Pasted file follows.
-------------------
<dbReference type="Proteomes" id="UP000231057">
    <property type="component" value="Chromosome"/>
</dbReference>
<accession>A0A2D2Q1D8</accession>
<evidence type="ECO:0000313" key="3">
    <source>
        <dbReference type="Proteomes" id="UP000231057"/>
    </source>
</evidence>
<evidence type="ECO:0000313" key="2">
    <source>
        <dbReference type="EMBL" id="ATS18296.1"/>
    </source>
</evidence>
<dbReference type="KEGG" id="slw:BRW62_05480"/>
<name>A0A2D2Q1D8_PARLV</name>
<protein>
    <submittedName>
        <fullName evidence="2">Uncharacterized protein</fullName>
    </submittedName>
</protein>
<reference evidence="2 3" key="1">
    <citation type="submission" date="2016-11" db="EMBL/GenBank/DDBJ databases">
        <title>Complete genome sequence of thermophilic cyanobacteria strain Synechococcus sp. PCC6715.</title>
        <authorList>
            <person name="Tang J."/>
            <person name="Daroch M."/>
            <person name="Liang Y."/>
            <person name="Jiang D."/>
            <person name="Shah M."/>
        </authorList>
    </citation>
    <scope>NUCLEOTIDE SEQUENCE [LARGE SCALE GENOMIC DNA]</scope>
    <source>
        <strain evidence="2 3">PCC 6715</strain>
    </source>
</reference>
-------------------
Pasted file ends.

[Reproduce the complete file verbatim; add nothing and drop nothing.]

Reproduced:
<dbReference type="Proteomes" id="UP000231057">
    <property type="component" value="Chromosome"/>
</dbReference>
<accession>A0A2D2Q1D8</accession>
<evidence type="ECO:0000313" key="3">
    <source>
        <dbReference type="Proteomes" id="UP000231057"/>
    </source>
</evidence>
<evidence type="ECO:0000313" key="2">
    <source>
        <dbReference type="EMBL" id="ATS18296.1"/>
    </source>
</evidence>
<dbReference type="KEGG" id="slw:BRW62_05480"/>
<name>A0A2D2Q1D8_PARLV</name>
<protein>
    <submittedName>
        <fullName evidence="2">Uncharacterized protein</fullName>
    </submittedName>
</protein>
<reference evidence="2 3" key="1">
    <citation type="submission" date="2016-11" db="EMBL/GenBank/DDBJ databases">
        <title>Complete genome sequence of thermophilic cyanobacteria strain Synechococcus sp. PCC6715.</title>
        <authorList>
            <person name="Tang J."/>
            <person name="Daroch M."/>
            <person name="Liang Y."/>
            <person name="Jiang D."/>
            <person name="Shah M."/>
        </authorList>
    </citation>
    <scope>NUCLEOTIDE SEQUENCE [LARGE SCALE GENOMIC DNA]</scope>
    <source>
        <strain evidence="2 3">PCC 6715</strain>
    </source>
</reference>